Tell us how your organization sustains professional development.
It’s winter in New England, and in the wake of multiple storms, it’s hard not to think about snow and its dangerous cousin, ice. It falls off roofs, sends trucks spinning, and encases your car in armor. And yes, since we’re talking about museum leadership here, ice makes a pretty perfect metaphor.
Ice is all the things you can’t prepare for. You prepare for snow, but the temperature goes up just enough and the heavens deliver sleet. Some of you might say a huge percentage of your job is dealing with things you can’t prepare for: the steady-as-a-rock employee who tells you she needs six months of FMLA to resolve a family medical crisis; the unexpected leak that cascades two floors flooding the museum store; the fundraiser that seemed so brilliant in concept, but felt weirdly flat in actuality. Ice isn’t always visible, making it that much more treacherous. You pound down the sidewalk, your head on today’s to-do list and suddenly you’re flat on your back. And then there’s everybody’s favorite: thin ice, the surface that makes you think you can ’til you can’t.
There is a necessary watchfulness about good leadership. As a museum director you’re not just the visionary, you are the doer. In the event of catastrophe, your role is not sky-is-falling hysteria, but rather, a sense of purpose and a plan B. And a plan B means being the person who gets it done. How many of you have had a boss who talked a blue streak, but nothing ever happened? How many of you have worked or work in museums or heritage organizations where strategic plans languish in digital folders, where meeting minutes don’t contain action items, where annual performance reviews seem like out-of-body experiences? If so, you’re working for someone who can’t plan, and it shouldn’t be a surprise if your organization ends up on the ice.
Good leaders look ahead. They plan. They even plan for moments when their plans go awry. And they do stuff. It’s hard to inspire your staff when as director your life seems like a constant whirl of coffees, lunches and cocktails. Not that all those things aren’t important, but museum staff–indeed every type of staff–needs to know what their boss does. So here are five things museum leaders can do to aide planning, help with transparency, and maybe, steer the museum ship clear of the ice.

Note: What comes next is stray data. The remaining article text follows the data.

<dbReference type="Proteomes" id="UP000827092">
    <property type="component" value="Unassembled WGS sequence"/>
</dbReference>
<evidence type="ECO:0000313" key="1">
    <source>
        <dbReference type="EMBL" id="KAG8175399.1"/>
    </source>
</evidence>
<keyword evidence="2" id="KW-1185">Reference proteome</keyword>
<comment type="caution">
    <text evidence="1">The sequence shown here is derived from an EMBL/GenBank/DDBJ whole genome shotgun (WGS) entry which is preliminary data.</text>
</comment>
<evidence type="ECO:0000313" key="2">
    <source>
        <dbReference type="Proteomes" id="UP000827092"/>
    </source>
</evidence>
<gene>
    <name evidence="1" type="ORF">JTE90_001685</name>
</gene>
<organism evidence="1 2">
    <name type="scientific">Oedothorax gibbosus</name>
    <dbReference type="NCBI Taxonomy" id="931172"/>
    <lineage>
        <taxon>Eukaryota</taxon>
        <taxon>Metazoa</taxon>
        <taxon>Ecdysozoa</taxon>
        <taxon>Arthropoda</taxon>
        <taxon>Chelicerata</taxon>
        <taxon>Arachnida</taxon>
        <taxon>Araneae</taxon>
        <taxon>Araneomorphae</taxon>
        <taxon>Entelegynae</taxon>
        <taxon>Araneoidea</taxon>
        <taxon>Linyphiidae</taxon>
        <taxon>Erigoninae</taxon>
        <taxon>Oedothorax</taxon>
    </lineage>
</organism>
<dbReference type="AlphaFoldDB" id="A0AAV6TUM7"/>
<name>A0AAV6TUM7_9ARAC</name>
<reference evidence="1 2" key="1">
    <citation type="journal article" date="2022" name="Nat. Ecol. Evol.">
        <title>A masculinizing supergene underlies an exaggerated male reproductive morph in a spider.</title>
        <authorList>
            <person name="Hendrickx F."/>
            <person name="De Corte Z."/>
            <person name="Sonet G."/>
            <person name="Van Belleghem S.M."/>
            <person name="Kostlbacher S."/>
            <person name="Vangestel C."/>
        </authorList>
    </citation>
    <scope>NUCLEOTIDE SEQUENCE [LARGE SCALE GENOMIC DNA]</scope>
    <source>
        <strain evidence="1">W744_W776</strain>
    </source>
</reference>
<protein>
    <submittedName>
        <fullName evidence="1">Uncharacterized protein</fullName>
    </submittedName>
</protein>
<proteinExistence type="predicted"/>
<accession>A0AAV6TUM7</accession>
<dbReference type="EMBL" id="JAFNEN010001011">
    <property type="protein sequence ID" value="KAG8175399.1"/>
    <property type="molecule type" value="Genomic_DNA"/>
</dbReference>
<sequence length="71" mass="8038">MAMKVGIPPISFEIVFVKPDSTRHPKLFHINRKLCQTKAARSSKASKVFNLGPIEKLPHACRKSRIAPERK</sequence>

- Do your direct reports know what you’re working on? And, do they know how your projects and theirs intersect?
- Do all your organizational initiatives, particularly those involving big money, have a back-up plan? Are those plans articulated or in your head?
- Does your organization publish–in a Google doc, on a white board, in an email–a list of deadlines so staff know when projects are due across the organization?
- Do your direct reports share their to-do lists orally or in writing with their team, department or full staff?
- Do you regularly post-mortem all your big projects, share the results, and decide how to change going forward?
Sixteen more days and it will be March. Tell us what you’re doing to stay off the ice, metaphorically and otherwise.
If we were sitting in a darkened theater, watching film of the last 10 days we might actually laugh because some things seem so absurd. There is an Alice-Through-the-Looking-Glass quality to what are now known as “alternative facts.” But we aren’t in a movie theater; this seems to be life as we’re getting to know it. So with that in mind, here are some bullet points about museum leadership in Trumplandia.
- Know your community. Embrace them all. Even the ones you as a leader might not easily befriend. Don’t preach to the choir. Be the place–whether through programming, exhibits or education programs–where everyone is acknowledged as someone who matters.
- Know your collections. If you are master of a collection that reflects generations of white privilege, turn it on its head. Think about the work of Titus Kaphar and invite your city’s artists, photographers, and people to react to your collections. Find a way to say we may be the result of privilege, but as an institution we don’t behave that way.
- Know your staff. How can you preach institutional open-mindedness if the staff break room tolerates cruel remarks or inequity. Make sure your institutional culture models how you want your museum to be in the world.